Britt Reid is an heir to a media empire that has always been a playboy running amuck around town. No responsibility and an endless stream of cash have allowed Britt to run around causing endless debauchery into his twenties. When his father suddenly dies, Britt is left with an empire at his finger tips and he decides to use his new media influence to propel his crime fighting career he spawns with his family’s mechanic, Kato. After an encounter with some ruffians one night, Britt and Kato armor up their muscle car and with the unknowing help of Britt’s bright secretary, Lenore, they begin to hunt down the city’s criminals as criminals. This is much to the chagrin of the city’s current crime boss, Chudnofsky, and the crime fighting duos path is bound to cross that of this vile overlord.
The Green Hornet’s script feels like a spiritual cousin to the writing pair’s previous effort, Pineapple Express. Rogen and Goldberg turned the weed movie into an action/comedy and they turn the action comic book film into a buddy comedy; that still has plenty of action. In fact it has a lot of action and Gondry has a lot of fun with it. This is his second best film in my book but it is sadly his least inventive. Sure there are a few nice visual touches here and there, Kato vision being sorely under used, but the film is fairly straight forward action fare. That is not to say that it isn’t good action. The Black Beauty is full of surprises and is a great toy for Gondry, Kato, and The Green Hornet to play around with. The car chases are quite fun and exhilarating and there are some equally exciting fisticuffs and shootouts. The action highlight of the picture is an extended one on one brawl that takes full advantage of every element in the room around it. Props to Goldberg and Rogen for injecting plenty of humor into the action as well; equal to their work in Pineapple Express.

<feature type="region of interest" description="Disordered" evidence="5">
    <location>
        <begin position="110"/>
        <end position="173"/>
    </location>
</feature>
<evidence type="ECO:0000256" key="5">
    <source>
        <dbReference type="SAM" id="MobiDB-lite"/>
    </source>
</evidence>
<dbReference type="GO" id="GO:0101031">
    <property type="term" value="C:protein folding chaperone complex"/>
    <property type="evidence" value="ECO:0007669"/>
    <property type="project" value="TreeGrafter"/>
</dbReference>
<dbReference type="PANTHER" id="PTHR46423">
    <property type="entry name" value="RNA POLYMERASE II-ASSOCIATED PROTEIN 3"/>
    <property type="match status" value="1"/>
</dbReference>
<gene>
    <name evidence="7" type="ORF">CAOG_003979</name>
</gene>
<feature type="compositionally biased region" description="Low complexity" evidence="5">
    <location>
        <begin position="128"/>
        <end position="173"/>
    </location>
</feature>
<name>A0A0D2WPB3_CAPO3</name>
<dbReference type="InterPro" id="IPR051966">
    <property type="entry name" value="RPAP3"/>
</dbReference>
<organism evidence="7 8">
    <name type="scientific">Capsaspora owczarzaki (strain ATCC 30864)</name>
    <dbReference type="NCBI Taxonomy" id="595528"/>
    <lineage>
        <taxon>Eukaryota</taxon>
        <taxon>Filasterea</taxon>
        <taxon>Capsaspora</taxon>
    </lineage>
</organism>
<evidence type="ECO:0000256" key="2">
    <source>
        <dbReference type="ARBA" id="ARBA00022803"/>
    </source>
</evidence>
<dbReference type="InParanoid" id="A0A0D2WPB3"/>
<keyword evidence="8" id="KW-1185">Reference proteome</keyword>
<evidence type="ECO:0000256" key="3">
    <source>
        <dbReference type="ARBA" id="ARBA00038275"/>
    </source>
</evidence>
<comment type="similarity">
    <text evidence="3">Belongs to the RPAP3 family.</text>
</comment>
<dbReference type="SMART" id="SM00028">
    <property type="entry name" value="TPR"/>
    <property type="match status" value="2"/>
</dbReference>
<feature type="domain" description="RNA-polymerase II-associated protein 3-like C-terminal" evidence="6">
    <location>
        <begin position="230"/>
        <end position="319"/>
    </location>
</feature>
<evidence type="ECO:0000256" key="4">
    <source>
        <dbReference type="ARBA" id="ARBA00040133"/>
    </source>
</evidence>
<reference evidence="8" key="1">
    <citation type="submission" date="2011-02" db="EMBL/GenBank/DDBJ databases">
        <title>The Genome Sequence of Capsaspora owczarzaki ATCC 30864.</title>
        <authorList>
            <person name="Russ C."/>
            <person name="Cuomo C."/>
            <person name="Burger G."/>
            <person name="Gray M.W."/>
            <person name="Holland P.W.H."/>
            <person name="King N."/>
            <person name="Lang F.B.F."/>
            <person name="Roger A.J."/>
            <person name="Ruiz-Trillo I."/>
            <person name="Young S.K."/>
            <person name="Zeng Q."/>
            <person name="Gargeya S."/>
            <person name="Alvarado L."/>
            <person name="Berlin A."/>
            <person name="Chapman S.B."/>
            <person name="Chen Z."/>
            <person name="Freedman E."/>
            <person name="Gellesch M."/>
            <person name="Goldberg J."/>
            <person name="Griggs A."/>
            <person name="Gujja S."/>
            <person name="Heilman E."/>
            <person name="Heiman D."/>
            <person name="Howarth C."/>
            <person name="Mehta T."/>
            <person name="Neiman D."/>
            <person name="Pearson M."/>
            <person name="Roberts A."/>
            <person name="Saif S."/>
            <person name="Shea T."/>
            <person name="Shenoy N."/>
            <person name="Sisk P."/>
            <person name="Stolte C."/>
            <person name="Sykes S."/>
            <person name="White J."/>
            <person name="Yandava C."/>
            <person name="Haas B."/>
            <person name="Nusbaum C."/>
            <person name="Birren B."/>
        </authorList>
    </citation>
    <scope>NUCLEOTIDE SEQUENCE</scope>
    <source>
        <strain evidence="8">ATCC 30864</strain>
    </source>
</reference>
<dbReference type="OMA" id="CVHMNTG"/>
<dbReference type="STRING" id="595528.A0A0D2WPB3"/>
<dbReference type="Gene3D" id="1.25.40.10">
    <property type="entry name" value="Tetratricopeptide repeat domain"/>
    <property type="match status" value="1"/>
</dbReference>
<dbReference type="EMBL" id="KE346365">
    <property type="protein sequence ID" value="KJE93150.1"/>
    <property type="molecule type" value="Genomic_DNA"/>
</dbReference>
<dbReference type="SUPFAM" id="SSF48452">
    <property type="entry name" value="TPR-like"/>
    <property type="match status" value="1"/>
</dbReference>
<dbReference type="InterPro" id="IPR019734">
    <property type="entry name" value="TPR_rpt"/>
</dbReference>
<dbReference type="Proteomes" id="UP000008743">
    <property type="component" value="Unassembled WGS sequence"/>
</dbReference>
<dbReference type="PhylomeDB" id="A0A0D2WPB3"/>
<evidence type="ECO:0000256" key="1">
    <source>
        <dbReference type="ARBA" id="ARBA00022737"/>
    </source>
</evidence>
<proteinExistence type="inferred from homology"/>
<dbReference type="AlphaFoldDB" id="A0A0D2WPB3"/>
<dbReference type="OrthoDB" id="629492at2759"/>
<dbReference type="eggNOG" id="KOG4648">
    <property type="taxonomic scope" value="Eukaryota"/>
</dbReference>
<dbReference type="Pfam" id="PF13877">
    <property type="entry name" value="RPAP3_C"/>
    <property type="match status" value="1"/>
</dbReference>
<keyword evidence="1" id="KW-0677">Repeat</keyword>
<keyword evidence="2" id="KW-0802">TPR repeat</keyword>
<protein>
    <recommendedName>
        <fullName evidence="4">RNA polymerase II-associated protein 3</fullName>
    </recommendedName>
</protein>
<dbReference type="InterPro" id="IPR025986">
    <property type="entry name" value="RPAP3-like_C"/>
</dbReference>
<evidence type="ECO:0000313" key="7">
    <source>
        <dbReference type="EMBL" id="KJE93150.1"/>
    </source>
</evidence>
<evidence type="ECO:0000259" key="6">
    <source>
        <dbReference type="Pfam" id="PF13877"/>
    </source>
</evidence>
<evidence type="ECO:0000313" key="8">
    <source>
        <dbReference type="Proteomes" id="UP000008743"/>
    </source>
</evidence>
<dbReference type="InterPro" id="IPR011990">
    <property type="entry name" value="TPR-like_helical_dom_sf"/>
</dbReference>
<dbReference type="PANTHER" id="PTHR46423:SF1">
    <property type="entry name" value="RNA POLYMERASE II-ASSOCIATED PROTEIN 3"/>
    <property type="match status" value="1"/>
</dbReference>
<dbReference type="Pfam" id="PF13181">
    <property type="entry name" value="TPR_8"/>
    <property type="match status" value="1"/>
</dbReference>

As for the 3-D, yes it is post-converted. No it doesn’t look bad. In fact I would go as far as to say that it looks good. You shouldn’t go in expecting some breathtaking 3-D presentation, but it does look good.
The humor in the film is driven by a great and childishly joyful Seth Rogen who plays Britt with such glee and energy that I couldn’t help but be wrapped up in his pursuit of justice. His script gives him a lot to work with and Rogen keeps getting stronger and stronger as a leading man. Rogen works wonderfully alongside Jay Chou and the two have an undeniable chemistry. Chou makes his American film debut here and, while he is a bit tough to understand at times, he has some decent comic timing that works well alongside Rogen. Chou definitely can handle the action beats though and will thoroughly impress with his kung fu ass kicking. Cameron Diaz pops up about a third of the way through the picture and does a nice job in the Lenore role. Christoph Waltz is a shell of the villainy he displays in Inglorious Basterds but that is mostly due to the fact that he is unfortunately the most underwritten and poorly conceived character in the picture. Tom Wilkinson and Edward James Olmos are both exactly what they need to be in their small roles but I would have loved to have seen both of these guys get more to do.
In the end, The Green Hornet is a quite a fun time with another quality comic turn by Seth Rogen in the lead. Full of action, a fun buddy relationship, and driven on by a strong directorial turn by Gondry the film has plenty to enjoy. While it is a bit long in the tooth the finale is a nice action set piece to go out on and it is worth the wallowing. Don’t judge this film without seeing it as there is a very good action/comedy here for you to enjoy and I don’t suggest you miss it.
The Green Hornet is a B/B+ (sorry for the indecisiveness)